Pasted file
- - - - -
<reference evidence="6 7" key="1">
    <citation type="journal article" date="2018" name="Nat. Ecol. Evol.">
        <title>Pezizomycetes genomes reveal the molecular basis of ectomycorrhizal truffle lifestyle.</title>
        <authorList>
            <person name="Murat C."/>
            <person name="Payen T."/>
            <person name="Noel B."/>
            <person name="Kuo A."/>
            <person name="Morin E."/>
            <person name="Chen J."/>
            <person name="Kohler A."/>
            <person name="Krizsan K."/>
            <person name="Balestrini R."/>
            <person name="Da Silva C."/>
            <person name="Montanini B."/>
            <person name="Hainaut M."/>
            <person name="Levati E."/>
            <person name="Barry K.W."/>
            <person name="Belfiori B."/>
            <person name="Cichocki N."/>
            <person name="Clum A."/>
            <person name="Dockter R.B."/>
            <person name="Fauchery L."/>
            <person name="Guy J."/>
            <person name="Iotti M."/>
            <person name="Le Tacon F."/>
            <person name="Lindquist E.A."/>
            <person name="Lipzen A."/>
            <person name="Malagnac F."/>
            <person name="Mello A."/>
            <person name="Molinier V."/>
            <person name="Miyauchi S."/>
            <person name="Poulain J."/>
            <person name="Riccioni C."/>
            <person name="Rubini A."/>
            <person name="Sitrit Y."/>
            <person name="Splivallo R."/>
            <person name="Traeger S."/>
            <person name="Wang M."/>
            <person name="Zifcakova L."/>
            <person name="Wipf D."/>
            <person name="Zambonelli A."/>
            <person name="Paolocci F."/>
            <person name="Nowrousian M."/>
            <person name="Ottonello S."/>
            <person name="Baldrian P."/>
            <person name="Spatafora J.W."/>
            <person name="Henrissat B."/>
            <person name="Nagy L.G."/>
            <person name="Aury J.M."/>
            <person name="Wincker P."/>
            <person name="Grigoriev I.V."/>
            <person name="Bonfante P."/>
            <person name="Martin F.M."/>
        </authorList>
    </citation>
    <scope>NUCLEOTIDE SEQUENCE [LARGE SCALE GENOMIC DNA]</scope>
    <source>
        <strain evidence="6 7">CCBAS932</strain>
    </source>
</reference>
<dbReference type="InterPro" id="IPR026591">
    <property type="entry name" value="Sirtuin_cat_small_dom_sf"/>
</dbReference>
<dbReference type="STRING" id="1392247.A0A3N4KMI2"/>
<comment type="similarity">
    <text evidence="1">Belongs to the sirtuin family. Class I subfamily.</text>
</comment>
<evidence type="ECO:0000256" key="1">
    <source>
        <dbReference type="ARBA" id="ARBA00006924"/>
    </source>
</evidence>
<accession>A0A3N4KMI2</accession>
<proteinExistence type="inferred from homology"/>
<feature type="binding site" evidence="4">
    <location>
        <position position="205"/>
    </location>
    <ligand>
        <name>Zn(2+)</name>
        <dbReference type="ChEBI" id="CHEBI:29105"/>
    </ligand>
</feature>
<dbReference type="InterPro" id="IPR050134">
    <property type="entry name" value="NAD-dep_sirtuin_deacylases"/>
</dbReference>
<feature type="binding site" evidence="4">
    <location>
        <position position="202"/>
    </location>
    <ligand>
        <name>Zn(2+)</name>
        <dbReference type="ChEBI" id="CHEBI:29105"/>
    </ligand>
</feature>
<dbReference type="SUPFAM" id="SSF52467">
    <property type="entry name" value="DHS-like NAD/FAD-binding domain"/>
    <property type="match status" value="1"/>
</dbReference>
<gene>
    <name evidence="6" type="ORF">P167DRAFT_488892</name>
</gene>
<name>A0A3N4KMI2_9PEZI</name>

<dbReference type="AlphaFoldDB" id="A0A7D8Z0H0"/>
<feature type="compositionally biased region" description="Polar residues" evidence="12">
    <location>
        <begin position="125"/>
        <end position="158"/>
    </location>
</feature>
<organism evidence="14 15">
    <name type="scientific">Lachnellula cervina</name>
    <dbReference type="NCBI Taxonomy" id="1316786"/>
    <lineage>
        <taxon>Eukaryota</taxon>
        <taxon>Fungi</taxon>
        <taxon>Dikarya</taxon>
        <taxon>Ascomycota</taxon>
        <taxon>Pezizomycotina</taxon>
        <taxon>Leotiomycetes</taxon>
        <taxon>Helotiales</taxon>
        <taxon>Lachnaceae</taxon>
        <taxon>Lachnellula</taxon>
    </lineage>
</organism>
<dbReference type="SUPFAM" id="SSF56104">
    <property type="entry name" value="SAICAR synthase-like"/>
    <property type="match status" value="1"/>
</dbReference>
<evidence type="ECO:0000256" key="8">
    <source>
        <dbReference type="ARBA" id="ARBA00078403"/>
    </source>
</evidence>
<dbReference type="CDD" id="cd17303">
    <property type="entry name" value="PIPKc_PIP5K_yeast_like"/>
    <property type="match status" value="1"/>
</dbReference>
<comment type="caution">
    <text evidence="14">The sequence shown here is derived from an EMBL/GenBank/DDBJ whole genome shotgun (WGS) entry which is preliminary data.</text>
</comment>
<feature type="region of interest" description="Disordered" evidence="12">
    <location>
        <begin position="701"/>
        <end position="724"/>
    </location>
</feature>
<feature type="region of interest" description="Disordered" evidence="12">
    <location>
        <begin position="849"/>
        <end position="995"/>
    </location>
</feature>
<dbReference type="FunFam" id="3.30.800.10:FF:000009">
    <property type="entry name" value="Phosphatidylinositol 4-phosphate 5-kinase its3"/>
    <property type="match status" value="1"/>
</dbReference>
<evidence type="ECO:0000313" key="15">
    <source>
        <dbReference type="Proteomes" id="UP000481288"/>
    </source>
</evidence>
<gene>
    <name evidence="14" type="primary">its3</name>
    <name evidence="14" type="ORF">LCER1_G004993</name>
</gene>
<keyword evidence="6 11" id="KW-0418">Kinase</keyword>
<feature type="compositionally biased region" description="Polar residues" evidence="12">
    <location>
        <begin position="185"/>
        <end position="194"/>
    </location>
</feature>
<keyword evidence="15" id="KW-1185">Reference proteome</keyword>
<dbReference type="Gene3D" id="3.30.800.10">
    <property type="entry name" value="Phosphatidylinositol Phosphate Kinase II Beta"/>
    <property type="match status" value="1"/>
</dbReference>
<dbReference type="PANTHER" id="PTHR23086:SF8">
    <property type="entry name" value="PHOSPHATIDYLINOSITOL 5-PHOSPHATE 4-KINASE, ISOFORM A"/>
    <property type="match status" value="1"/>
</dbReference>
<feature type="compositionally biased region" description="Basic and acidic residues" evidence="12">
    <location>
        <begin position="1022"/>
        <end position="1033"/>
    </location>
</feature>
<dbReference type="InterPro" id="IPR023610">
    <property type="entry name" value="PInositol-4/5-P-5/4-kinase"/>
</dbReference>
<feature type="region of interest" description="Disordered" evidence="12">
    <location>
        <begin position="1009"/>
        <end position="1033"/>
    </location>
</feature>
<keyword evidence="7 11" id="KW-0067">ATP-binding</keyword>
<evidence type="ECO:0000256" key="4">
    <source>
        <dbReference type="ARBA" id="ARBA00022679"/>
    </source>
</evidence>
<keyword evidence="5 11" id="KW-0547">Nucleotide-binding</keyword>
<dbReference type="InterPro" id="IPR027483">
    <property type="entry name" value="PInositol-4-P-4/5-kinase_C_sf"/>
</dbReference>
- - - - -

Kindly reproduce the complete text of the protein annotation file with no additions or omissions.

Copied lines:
<reference evidence="6 7" key="1">
    <citation type="journal article" date="2018" name="Nat. Ecol. Evol.">
        <title>Pezizomycetes genomes reveal the molecular basis of ectomycorrhizal truffle lifestyle.</title>
        <authorList>
            <person name="Murat C."/>
            <person name="Payen T."/>
            <person name="Noel B."/>
            <person name="Kuo A."/>
            <person name="Morin E."/>
            <person name="Chen J."/>
            <person name="Kohler A."/>
            <person name="Krizsan K."/>
            <person name="Balestrini R."/>
            <person name="Da Silva C."/>
            <person name="Montanini B."/>
            <person name="Hainaut M."/>
            <person name="Levati E."/>
            <person name="Barry K.W."/>
            <person name="Belfiori B."/>
            <person name="Cichocki N."/>
            <person name="Clum A."/>
            <person name="Dockter R.B."/>
            <person name="Fauchery L."/>
            <person name="Guy J."/>
            <person name="Iotti M."/>
            <person name="Le Tacon F."/>
            <person name="Lindquist E.A."/>
            <person name="Lipzen A."/>
            <person name="Malagnac F."/>
            <person name="Mello A."/>
            <person name="Molinier V."/>
            <person name="Miyauchi S."/>
            <person name="Poulain J."/>
            <person name="Riccioni C."/>
            <person name="Rubini A."/>
            <person name="Sitrit Y."/>
            <person name="Splivallo R."/>
            <person name="Traeger S."/>
            <person name="Wang M."/>
            <person name="Zifcakova L."/>
            <person name="Wipf D."/>
            <person name="Zambonelli A."/>
            <person name="Paolocci F."/>
            <person name="Nowrousian M."/>
            <person name="Ottonello S."/>
            <person name="Baldrian P."/>
            <person name="Spatafora J.W."/>
            <person name="Henrissat B."/>
            <person name="Nagy L.G."/>
            <person name="Aury J.M."/>
            <person name="Wincker P."/>
            <person name="Grigoriev I.V."/>
            <person name="Bonfante P."/>
            <person name="Martin F.M."/>
        </authorList>
    </citation>
    <scope>NUCLEOTIDE SEQUENCE [LARGE SCALE GENOMIC DNA]</scope>
    <source>
        <strain evidence="6 7">CCBAS932</strain>
    </source>
</reference>
<dbReference type="InterPro" id="IPR026591">
    <property type="entry name" value="Sirtuin_cat_small_dom_sf"/>
</dbReference>
<dbReference type="STRING" id="1392247.A0A3N4KMI2"/>
<comment type="similarity">
    <text evidence="1">Belongs to the sirtuin family. Class I subfamily.</text>
</comment>
<evidence type="ECO:0000256" key="1">
    <source>
        <dbReference type="ARBA" id="ARBA00006924"/>
    </source>
</evidence>
<accession>A0A3N4KMI2</accession>
<proteinExistence type="inferred from homology"/>
<feature type="binding site" evidence="4">
    <location>
        <position position="205"/>
    </location>
    <ligand>
        <name>Zn(2+)</name>
        <dbReference type="ChEBI" id="CHEBI:29105"/>
    </ligand>
</feature>
<dbReference type="InterPro" id="IPR050134">
    <property type="entry name" value="NAD-dep_sirtuin_deacylases"/>
</dbReference>
<feature type="binding site" evidence="4">
    <location>
        <position position="202"/>
    </location>
    <ligand>
        <name>Zn(2+)</name>
        <dbReference type="ChEBI" id="CHEBI:29105"/>
    </ligand>
</feature>
<dbReference type="SUPFAM" id="SSF52467">
    <property type="entry name" value="DHS-like NAD/FAD-binding domain"/>
    <property type="match status" value="1"/>
</dbReference>
<gene>
    <name evidence="6" type="ORF">P167DRAFT_488892</name>
</gene>
<name>A0A3N4KMI2_9PEZI</name>

<dbReference type="AlphaFoldDB" id="A0A7D8Z0H0"/>
<feature type="compositionally biased region" description="Polar residues" evidence="12">
    <location>
        <begin position="125"/>
        <end position="158"/>
    </location>
</feature>
<organism evidence="14 15">
    <name type="scientific">Lachnellula cervina</name>
    <dbReference type="NCBI Taxonomy" id="1316786"/>
    <lineage>
        <taxon>Eukaryota</taxon>
        <taxon>Fungi</taxon>
        <taxon>Dikarya</taxon>
        <taxon>Ascomycota</taxon>
        <taxon>Pezizomycotina</taxon>
        <taxon>Leotiomycetes</taxon>
        <taxon>Helotiales</taxon>
        <taxon>Lachnaceae</taxon>
        <taxon>Lachnellula</taxon>
    </lineage>
</organism>
<dbReference type="SUPFAM" id="SSF56104">
    <property type="entry name" value="SAICAR synthase-like"/>
    <property type="match status" value="1"/>
</dbReference>
<evidence type="ECO:0000256" key="8">
    <source>
        <dbReference type="ARBA" id="ARBA00078403"/>
    </source>
</evidence>
<dbReference type="CDD" id="cd17303">
    <property type="entry name" value="PIPKc_PIP5K_yeast_like"/>
    <property type="match status" value="1"/>
</dbReference>
<comment type="caution">
    <text evidence="14">The sequence shown here is derived from an EMBL/GenBank/DDBJ whole genome shotgun (WGS) entry which is preliminary data.</text>
</comment>
<feature type="region of interest" description="Disordered" evidence="12">
    <location>
        <begin position="701"/>
        <end position="724"/>
    </location>
</feature>
<feature type="region of interest" description="Disordered" evidence="12">
    <location>
        <begin position="849"/>
        <end position="995"/>
    </location>
</feature>
<dbReference type="FunFam" id="3.30.800.10:FF:000009">
    <property type="entry name" value="Phosphatidylinositol 4-phosphate 5-kinase its3"/>
    <property type="match status" value="1"/>
</dbReference>
<evidence type="ECO:0000313" key="15">
    <source>
        <dbReference type="Proteomes" id="UP000481288"/>
    </source>
</evidence>
<gene>
    <name evidence="14" type="primary">its3</name>
    <name evidence="14" type="ORF">LCER1_G004993</name>
</gene>
<keyword evidence="6 11" id="KW-0418">Kinase</keyword>
<feature type="compositionally biased region" description="Polar residues" evidence="12">
    <location>
        <begin position="185"/>
        <end position="194"/>
    </location>
</feature>
<keyword evidence="15" id="KW-1185">Reference proteome</keyword>
<dbReference type="Gene3D" id="3.30.800.10">
    <property type="entry name" value="Phosphatidylinositol Phosphate Kinase II Beta"/>
    <property type="match status" value="1"/>
</dbReference>
<dbReference type="PANTHER" id="PTHR23086:SF8">
    <property type="entry name" value="PHOSPHATIDYLINOSITOL 5-PHOSPHATE 4-KINASE, ISOFORM A"/>
    <property type="match status" value="1"/>
</dbReference>
<feature type="compositionally biased region" description="Basic and acidic residues" evidence="12">
    <location>
        <begin position="1022"/>
        <end position="1033"/>
    </location>
</feature>
<dbReference type="InterPro" id="IPR023610">
    <property type="entry name" value="PInositol-4/5-P-5/4-kinase"/>
</dbReference>
<feature type="region of interest" description="Disordered" evidence="12">
    <location>
        <begin position="1009"/>
        <end position="1033"/>
    </location>
</feature>
<keyword evidence="7 11" id="KW-0067">ATP-binding</keyword>
<evidence type="ECO:0000256" key="4">
    <source>
        <dbReference type="ARBA" id="ARBA00022679"/>
    </source>
</evidence>
<keyword evidence="5 11" id="KW-0547">Nucleotide-binding</keyword>
<dbReference type="InterPro" id="IPR027483">
    <property type="entry name" value="PInositol-4-P-4/5-kinase_C_sf"/>
</dbReference>